Over the years, I have assisted with numerous lost animal cases. The most challenging cases are always those that involve a cat that has been stolen from their family. Usually the theft occurs when the client was not at home or had simply stepped away from the car for a moment.
It usually happens very quickly, with very few or no witnesses. I’ve had cases where cats have been stolen from client’s yards, their homes, their cars and even from boarding facilities. Some people will steal cats to claim as their own, sell to someone else for some quick money or even give them to someone they know as a gift.
I’ve listed a few helpful dos and don’ts that will assist you when your cat is stolen.
- Do have all of your paperwork prepared to positively identify your cat. This would include veterinarian records, adoption forms, proof of purchase, rabies tag numbers, micro-chip numbers, pictures and name of your cat. You can never have too much information or proof that the cat in question is your cat.
- Do contact the local authorities to file a police report and follow up with them at least weekly for updates. Find the name and contact information for the officer who’s in charge of animal control. Get to know them personally and stay in touch with them. If they understand your situation and know you personally, they may pay closer attention to your case.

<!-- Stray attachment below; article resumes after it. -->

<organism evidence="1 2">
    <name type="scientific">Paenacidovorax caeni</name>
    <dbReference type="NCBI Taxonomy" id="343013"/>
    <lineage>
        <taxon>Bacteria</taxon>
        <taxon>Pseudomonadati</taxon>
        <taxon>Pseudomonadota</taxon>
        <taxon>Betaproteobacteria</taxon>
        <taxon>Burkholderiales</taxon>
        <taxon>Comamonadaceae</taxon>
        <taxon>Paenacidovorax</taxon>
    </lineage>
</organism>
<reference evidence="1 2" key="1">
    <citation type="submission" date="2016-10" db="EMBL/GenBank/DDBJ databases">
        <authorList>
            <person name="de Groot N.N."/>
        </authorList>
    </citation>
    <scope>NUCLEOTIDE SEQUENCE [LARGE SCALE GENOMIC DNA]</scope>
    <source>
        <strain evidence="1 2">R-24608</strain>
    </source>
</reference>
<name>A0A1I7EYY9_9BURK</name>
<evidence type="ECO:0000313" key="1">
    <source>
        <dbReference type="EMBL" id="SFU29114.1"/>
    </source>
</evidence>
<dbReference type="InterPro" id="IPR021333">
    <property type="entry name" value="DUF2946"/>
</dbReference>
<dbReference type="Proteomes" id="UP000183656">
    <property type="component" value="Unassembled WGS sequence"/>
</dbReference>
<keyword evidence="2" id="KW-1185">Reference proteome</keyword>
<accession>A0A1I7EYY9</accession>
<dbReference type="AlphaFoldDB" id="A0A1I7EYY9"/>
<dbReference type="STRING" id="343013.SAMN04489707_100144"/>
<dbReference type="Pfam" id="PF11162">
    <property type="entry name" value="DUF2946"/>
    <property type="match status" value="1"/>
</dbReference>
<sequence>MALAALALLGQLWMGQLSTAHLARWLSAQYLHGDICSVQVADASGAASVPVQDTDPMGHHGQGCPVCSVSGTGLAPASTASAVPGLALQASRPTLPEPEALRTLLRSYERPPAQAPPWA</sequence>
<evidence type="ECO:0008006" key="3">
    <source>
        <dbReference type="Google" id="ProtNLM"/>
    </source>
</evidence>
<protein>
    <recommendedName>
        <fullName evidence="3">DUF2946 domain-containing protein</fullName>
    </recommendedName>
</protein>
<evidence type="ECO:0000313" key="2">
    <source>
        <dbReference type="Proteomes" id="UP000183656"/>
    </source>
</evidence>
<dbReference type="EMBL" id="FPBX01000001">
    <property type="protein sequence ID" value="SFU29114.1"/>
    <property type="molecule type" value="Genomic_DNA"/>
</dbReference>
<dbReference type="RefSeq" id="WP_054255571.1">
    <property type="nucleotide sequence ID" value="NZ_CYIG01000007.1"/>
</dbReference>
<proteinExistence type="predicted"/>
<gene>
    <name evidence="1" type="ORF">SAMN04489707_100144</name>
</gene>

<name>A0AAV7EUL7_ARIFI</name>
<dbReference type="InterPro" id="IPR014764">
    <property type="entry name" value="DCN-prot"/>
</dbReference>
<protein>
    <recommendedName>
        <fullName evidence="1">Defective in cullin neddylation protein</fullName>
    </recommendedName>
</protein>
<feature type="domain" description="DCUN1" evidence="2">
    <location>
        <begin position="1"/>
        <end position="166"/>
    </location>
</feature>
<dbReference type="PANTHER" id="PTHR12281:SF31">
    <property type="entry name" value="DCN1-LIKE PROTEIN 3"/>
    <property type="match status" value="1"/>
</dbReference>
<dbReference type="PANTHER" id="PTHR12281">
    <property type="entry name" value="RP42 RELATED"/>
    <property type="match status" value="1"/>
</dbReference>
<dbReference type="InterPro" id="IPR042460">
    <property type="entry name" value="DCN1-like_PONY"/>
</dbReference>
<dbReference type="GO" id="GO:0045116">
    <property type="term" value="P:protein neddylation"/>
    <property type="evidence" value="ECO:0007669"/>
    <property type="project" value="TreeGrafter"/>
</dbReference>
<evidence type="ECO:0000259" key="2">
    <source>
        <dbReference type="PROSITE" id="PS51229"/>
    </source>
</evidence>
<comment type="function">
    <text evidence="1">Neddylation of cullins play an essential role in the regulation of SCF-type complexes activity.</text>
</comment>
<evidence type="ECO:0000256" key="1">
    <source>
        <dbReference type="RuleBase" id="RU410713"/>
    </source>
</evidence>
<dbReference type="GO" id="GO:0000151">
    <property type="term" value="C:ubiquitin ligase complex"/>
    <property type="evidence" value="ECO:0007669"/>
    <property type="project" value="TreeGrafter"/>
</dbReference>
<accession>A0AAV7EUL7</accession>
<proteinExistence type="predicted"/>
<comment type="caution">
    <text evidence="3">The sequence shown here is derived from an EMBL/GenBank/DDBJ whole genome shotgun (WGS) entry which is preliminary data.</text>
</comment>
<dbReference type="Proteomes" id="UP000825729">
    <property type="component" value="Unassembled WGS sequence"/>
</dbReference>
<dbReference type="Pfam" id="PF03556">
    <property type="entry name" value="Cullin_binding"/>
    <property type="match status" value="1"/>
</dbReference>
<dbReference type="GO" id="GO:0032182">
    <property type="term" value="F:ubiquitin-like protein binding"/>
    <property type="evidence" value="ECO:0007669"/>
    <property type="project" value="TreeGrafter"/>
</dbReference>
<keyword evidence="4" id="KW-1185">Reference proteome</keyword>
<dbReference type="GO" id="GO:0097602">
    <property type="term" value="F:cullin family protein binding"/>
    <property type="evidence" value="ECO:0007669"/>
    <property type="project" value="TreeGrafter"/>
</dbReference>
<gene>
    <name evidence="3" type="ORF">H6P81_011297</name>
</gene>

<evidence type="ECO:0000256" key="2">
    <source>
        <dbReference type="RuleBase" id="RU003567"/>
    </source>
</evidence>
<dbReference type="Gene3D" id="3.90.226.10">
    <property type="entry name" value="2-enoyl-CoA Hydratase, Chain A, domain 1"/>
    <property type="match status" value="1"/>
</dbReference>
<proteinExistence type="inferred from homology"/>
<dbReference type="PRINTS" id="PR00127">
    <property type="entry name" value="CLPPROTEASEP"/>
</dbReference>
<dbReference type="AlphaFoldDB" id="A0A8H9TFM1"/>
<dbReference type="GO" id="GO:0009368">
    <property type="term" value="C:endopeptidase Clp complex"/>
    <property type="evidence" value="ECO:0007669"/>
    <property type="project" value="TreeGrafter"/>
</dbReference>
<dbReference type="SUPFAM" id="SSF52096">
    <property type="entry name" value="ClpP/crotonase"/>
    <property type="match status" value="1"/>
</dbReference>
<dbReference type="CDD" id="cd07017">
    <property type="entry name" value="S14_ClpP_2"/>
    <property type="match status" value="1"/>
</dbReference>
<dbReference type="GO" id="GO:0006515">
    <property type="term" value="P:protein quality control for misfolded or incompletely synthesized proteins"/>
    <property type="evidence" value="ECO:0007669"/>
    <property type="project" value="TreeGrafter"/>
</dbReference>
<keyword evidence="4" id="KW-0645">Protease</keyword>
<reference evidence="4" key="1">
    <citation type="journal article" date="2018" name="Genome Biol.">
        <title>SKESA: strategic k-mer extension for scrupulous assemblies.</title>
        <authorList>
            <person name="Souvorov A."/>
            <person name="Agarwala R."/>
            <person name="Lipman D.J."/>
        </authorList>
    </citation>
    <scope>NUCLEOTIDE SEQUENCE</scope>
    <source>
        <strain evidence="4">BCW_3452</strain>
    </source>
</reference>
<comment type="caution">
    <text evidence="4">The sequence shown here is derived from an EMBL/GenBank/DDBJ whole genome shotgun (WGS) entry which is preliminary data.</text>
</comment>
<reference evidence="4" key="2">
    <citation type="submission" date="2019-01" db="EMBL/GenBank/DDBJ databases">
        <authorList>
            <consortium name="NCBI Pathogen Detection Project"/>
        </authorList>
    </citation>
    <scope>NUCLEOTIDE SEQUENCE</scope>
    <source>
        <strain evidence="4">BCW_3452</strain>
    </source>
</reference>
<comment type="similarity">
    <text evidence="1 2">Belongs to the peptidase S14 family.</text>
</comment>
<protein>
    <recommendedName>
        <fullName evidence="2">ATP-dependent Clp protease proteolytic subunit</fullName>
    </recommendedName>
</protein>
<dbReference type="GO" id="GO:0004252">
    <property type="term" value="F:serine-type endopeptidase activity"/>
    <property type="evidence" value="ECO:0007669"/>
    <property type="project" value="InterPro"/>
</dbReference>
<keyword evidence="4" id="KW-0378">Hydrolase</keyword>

- Do contact and get to know the director and staff at the local animal control shelters and local animal rescue shelters. Most animal control shelters are associated with the city or county police and sheriff’s departments. They work closely with the local authorities on cases involving animals.
- Do get the local media involved. This makes the perpetrators aware that you are actively looking and they may be compelled to return your cat. If enough attention is placed on your case, they will feel threatened and may turn in your cat to a local shelter, return your cat to the location from which they stole your cat from or may contact you directly to return your cat to you.
- Don’t enter private property to search for your cat without permission or without the authorities being present. In many areas, cats are considered property of the person who has control of them. Entering a person’s residence without permission can be viewed as trespassing, which could lead to your arrest. There have also been criminal and civil lawsuits brought against people who have taken cats from someone’s residence, since the cats are considered property.
- Don’t assume someone has your pet just because they call and tell you that they do and demand payment. You should never give anyone the reward money without proof they have your cat and they have handed them over to you.
If you follow these suggestions, you will have a greater opportunity of being reunited with your stolen cat while protecting yourself legally.